It's a bright but gusty day at Olin. Snowbanks slowly sink in the sunshine, but the air still cuts with winter's chill. It's quiet on campus. The students and faculty are away on their spring breaks. The staff still hum along. But the quietness belies an undercurrent of tension. It's the home stretch for so many: seniors, about to complete their time at Olin; candidates, awaiting the notification that will help them choose their future; Admission staff, eagerly anticipating the official announcement of the name of our new Dean. It's been a long journey getting here, and it's hard not to feel a little nostalgic.
For Olin's graduating class of 2015, the story starts four or five years ago, in 2011 for some, 2010 for others. Twelve students graduating this year initially enrolled after taking a gap year. More joined the class after taking semesters off over the course of their time at Olin. It was a time of upheaval - due to the financial crash, the scholarship had been dialed back from full- to half-tuition. They were joining a student body that had just barely been at Olin concurrent with someone who had been at Olin concurrent with the original partners (who founded the honor code and set the culture). '06 to '09, '09 to '12, and '12 to '15. All this matters a great deal when the community is looking at them to see how you are going to contribute to the student body, though they didn't know it yet.
They arrived in the Fall of 2011, fresh-faced and eager. They were ready to, as the Honor Code they signed mandates, 'Do Something.'
Preparing to become exemplary engineering innovators who recognize needs, design solutions and engage in creative enterprises for the good of the world.
Since then, members of this class have revolutionized academic teams, founded social justice programs, earned outstanding accolades, started businesses, and led conversations that have shaped the way this college operates at every level. Without a doubt, they stepped up to the challenge of 'leaving their mark', and knocked it out of the park. Olin's buildings may have been built long before the class of 2015 arrived. But our tiny college is still very much under construction, and it's every Oliner's privilege to have an impact.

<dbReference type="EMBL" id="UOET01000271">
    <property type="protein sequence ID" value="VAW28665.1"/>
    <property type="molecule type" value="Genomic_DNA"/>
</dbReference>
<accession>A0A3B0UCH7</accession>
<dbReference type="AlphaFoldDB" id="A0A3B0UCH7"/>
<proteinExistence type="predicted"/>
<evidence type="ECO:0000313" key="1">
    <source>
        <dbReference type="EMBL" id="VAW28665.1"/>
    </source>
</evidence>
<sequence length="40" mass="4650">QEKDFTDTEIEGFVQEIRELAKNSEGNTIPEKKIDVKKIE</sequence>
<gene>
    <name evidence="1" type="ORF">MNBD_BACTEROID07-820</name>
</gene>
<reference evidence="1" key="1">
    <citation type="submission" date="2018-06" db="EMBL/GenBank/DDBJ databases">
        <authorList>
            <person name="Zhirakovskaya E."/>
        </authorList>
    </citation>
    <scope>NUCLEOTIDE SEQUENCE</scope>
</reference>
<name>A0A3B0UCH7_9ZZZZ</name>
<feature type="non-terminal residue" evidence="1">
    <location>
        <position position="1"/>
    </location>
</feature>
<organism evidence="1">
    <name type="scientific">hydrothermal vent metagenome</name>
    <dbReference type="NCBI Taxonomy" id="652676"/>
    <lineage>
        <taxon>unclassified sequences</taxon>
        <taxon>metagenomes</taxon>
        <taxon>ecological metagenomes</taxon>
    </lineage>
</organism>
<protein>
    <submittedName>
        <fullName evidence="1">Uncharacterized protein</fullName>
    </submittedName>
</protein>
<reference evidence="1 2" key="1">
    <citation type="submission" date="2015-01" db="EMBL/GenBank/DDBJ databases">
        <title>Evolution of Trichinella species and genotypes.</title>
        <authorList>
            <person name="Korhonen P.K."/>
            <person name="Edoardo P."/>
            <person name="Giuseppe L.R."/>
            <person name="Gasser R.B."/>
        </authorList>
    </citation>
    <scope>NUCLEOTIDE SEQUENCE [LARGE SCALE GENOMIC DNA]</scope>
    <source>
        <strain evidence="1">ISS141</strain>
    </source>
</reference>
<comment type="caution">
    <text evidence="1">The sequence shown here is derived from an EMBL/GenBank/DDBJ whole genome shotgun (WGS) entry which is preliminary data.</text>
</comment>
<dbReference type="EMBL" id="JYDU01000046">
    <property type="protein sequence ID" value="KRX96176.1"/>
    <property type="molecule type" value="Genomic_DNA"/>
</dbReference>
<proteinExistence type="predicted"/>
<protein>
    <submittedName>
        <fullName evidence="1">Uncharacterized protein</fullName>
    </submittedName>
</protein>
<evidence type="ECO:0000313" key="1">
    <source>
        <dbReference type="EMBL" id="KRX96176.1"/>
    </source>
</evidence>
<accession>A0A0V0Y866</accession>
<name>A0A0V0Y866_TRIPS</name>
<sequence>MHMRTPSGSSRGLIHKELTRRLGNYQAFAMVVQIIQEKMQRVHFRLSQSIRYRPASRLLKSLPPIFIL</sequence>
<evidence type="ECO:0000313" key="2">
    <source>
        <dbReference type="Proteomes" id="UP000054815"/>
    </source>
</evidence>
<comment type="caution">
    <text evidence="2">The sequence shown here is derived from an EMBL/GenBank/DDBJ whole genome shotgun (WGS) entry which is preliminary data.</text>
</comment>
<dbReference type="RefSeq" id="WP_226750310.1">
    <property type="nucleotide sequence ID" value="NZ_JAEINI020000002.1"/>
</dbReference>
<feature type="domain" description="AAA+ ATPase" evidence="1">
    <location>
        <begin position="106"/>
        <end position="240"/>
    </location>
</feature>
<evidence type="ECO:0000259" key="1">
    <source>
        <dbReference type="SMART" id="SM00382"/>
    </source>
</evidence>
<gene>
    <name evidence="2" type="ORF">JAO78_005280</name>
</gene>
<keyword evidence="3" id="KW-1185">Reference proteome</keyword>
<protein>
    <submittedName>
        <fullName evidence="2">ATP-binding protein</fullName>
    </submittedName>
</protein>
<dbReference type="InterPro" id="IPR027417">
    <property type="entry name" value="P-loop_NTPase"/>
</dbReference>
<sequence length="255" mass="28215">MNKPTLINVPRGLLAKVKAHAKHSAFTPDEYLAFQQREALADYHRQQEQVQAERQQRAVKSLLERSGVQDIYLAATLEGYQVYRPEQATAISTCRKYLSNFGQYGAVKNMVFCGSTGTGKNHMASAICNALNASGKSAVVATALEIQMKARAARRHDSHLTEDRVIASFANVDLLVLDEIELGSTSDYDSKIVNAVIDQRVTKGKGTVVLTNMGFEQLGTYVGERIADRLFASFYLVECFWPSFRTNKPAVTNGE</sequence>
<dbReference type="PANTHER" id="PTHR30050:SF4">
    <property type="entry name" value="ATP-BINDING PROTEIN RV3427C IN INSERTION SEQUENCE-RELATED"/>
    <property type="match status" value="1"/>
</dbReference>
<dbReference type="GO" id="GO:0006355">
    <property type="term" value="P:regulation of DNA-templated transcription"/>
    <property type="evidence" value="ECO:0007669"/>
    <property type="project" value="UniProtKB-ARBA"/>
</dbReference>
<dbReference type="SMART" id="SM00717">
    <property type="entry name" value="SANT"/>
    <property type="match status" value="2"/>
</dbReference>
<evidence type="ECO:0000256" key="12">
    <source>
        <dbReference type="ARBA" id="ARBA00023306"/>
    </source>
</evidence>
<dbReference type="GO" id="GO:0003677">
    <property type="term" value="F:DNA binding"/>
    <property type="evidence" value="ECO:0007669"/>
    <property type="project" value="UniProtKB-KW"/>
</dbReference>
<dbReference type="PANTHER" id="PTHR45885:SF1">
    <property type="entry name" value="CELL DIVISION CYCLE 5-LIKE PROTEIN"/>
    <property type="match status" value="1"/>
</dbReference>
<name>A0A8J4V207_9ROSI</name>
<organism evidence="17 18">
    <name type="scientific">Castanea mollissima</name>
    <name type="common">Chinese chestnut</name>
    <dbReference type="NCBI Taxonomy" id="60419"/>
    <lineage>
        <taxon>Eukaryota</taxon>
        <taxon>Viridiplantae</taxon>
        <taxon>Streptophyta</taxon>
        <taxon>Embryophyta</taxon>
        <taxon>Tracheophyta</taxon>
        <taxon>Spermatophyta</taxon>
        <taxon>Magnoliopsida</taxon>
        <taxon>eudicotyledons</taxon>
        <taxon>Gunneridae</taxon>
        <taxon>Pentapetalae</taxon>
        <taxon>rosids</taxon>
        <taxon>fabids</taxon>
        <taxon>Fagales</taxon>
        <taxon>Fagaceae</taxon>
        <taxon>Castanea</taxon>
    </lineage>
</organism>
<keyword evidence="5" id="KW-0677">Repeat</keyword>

To the class of 2019: I'm sure you're mainly focusing on which colleges you'll get into, not necessarily what your legacy will be there once you arrive. You might already be receiving decision letters, and weighing the pros and cons of enrolling at each university or college. So I ask you this: When you think of Olin, don't just think of what you'll get from your time here. You should also think about what you'll give back. At a tiny institution like ours, the mere fact of your presence is bound to have an effect on the culture. At one so new, it's possible that the impact you have will take root as a part of a new tradition. And at an institution so innovative; so open to change, it's likely that you'll be able to choose to improve something that you think really matters, and for that change to be embraced by the whole community. Now that you are finishing your time in high school, do you feel like you were able to have an impact in the way the institution operates? Would you like to have that chance at your new College?
Looking back also reminds me to look forward. Since the class of 2015 graduating this year, the class of 2019 will be one more 'generation' removed from the partners. In addition to that, our Dean of Admission Charlie Nolan is retiring this summer - they're going to announce who our new dean will be any day now. All told, I predict that the coming year will be incredibly important for setting the culture of the Olin community moving forward. It will be a year of reflection and of self-definition, of exploration (as always), but also of introspection. And, to some degree, all members of the community will play a role, answering the question "What makes a successful Oliner?" by demonstrating it.
We all must decide the kind of impact we want to have: How will we make Olin a better place for our having been here?